“Another thing that was in my head was Martina and I had always planned to do the Camino de Santiago, the pilgrim’s walk. Every week we would talk about it, then there was a programme on TV and Martina would say ‘if I get better we’re definitely going to do this’.
“Martina’s brother Edward had said to me we’ll definitely do that in memory of Martina… obviously with the way things are in terms of travel, it’s out of the question for now. But then I came across the Cancer Focus event and thought ‘why not do it on our own doorstep?’”
Still fit as a flea despite hanging up the boots a few years back, and with his running mate Peter Lundy playing for St Brigid’s in Belfast, October’s marathon should be manageable with the proper training – even if it is his first crack at the 26.2 mile distance.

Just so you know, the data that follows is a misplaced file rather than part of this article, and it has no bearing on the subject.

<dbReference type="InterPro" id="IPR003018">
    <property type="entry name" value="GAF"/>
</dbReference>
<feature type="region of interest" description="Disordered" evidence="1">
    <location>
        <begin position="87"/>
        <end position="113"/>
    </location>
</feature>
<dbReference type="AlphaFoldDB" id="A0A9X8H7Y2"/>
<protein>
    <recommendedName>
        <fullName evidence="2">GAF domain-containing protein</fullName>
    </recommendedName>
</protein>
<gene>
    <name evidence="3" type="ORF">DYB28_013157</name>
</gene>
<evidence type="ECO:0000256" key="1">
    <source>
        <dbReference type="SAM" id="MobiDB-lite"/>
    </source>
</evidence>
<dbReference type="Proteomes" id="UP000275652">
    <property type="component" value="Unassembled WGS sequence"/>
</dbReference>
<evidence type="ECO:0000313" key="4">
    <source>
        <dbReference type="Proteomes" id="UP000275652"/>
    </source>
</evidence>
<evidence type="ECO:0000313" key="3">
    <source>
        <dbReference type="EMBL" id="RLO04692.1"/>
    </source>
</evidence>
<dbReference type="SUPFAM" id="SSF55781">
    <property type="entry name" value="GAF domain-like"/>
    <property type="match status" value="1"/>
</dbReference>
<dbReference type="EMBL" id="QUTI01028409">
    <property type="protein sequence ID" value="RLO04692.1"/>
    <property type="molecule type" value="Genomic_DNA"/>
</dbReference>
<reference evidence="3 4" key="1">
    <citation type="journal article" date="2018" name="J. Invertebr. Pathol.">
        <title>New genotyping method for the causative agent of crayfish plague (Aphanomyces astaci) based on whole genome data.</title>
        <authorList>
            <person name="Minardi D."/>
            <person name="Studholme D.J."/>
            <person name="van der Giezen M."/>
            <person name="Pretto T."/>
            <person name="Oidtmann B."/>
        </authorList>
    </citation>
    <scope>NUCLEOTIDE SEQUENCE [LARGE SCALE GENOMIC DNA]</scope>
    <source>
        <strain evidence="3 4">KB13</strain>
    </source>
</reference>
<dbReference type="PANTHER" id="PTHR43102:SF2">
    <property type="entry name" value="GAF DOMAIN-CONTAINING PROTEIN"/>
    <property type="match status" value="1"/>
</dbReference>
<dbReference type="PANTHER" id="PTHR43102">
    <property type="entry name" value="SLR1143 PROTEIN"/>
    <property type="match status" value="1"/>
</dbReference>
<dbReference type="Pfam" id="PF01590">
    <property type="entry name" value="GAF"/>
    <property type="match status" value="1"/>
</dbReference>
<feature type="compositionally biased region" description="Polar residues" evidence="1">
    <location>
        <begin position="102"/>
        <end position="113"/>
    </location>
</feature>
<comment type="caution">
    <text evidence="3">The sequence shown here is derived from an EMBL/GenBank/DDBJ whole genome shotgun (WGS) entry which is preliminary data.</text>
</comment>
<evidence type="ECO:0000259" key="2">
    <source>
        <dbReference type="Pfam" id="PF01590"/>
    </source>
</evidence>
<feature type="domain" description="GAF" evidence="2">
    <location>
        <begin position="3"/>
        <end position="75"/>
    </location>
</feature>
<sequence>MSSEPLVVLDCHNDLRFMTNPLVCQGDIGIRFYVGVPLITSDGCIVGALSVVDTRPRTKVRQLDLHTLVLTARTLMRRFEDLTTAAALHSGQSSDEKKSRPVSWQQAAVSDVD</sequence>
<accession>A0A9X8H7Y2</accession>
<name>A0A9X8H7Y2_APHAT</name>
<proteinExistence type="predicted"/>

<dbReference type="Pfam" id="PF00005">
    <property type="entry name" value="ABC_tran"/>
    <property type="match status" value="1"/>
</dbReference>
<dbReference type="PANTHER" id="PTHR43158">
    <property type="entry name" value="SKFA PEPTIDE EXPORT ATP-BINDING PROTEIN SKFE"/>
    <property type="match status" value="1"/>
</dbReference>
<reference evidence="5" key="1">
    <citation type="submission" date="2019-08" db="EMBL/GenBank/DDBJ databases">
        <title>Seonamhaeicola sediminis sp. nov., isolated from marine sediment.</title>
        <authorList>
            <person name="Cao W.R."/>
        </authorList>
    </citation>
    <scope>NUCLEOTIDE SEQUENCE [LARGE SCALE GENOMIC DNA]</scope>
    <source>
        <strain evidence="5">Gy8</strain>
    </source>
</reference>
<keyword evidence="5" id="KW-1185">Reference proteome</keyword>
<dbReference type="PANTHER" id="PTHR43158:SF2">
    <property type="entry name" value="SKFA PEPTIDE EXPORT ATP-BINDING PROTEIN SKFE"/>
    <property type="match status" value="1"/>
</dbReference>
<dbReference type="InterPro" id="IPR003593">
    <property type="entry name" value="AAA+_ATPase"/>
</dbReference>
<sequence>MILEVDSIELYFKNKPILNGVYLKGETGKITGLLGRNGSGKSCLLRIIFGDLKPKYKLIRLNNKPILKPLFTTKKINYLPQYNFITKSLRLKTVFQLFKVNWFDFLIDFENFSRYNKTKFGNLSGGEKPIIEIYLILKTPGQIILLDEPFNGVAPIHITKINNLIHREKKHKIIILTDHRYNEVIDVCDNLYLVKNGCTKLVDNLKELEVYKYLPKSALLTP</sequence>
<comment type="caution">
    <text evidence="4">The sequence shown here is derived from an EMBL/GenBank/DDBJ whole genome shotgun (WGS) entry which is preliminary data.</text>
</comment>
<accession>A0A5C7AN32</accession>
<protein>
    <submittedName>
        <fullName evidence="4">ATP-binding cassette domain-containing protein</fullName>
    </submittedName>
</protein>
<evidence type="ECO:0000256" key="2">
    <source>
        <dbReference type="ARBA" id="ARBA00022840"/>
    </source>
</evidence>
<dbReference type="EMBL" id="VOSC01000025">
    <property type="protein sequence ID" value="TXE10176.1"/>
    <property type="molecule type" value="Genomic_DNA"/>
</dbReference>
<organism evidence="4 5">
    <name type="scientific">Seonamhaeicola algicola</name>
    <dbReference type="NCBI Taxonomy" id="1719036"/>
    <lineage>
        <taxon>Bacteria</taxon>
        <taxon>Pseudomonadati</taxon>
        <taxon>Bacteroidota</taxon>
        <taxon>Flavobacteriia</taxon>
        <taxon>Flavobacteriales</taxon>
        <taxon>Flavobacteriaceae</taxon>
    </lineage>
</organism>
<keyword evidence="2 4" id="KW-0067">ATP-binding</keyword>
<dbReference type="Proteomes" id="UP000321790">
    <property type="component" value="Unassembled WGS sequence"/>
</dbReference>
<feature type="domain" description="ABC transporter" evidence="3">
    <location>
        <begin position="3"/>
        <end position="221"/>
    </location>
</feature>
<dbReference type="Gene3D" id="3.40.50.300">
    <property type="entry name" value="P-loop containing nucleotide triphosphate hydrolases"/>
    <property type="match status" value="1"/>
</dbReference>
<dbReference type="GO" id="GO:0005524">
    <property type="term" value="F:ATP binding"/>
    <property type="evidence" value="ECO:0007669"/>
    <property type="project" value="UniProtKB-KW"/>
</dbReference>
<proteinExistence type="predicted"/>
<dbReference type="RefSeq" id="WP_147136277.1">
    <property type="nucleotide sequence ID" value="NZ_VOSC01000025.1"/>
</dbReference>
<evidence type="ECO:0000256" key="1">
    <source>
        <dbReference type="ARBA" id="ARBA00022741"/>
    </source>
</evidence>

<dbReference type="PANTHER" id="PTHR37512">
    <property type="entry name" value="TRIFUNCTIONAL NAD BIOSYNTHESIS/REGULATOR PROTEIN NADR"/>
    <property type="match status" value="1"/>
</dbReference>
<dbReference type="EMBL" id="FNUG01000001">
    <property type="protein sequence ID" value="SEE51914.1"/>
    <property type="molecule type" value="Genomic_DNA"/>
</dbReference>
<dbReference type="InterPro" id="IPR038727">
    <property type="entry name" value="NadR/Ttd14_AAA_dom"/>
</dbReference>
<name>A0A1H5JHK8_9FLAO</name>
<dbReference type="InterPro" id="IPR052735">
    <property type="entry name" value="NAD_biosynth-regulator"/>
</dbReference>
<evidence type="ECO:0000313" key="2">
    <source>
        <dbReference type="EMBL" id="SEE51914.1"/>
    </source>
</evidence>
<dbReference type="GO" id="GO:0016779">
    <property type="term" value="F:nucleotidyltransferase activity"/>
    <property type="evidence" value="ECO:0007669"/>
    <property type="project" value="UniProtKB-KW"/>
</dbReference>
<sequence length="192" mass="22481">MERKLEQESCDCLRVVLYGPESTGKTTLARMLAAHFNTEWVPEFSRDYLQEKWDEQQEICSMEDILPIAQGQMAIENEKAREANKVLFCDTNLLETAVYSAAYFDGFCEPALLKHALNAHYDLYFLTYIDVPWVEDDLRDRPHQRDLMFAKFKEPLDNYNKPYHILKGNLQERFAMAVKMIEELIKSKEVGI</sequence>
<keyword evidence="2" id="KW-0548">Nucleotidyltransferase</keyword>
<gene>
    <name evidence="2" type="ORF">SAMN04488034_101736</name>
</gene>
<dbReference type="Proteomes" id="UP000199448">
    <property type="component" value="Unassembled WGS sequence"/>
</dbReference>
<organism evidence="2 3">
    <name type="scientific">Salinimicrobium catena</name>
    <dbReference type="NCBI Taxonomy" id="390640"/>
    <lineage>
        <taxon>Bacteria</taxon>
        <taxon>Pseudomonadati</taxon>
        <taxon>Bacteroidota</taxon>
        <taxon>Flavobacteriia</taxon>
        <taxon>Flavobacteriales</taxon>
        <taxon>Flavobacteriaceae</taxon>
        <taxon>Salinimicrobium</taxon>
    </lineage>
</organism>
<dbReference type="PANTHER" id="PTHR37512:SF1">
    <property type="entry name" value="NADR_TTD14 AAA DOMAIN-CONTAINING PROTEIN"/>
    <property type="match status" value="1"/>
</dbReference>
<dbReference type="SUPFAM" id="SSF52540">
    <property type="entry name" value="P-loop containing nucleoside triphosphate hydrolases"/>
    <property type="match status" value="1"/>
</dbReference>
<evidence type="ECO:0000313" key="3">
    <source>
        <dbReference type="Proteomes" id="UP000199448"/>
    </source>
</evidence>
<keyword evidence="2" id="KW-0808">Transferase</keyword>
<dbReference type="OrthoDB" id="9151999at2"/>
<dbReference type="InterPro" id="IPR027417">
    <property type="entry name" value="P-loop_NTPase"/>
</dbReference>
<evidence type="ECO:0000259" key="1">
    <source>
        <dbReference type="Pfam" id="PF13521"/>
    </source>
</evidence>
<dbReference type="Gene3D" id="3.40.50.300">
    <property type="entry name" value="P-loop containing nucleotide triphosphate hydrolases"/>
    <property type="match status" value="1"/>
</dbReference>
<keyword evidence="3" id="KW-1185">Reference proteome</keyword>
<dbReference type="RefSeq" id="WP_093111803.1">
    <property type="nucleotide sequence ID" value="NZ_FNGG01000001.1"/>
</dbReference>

For the Seven Summits Challenge, though, a group of 12 are planning to tackle the 18-mile walk across the Mournes. It will take a special effort, but then they are celebrating the life of a special person, for a special cause.
“I love giving towards charity, it probably doesn’t sit well asking people for donations. I’m not a big man for posting on social media or asking for things really, but this is not about me - it’s about the charities and the families that are going to benefit from it. That’s what’s important.
“We didn’t actually use any of the services provided by Cancer Focus… we were still trying to deal with the whole diagnosis and the treatment, and obviously Covid was a big factor too because you couldn’t go anywhere.
“But they offered plenty and when I looked into what they do, especially for young children suffering from cancer and their families, you can see it’s a charity that deserves all the support it can get.
“Hopefully we are able to help in some way by doing this.”
To make a donation to the fundraiser in memory of Martina Sexton, just visit the Just Giving page at www.justgiving.com/fundraising/ronan-sexton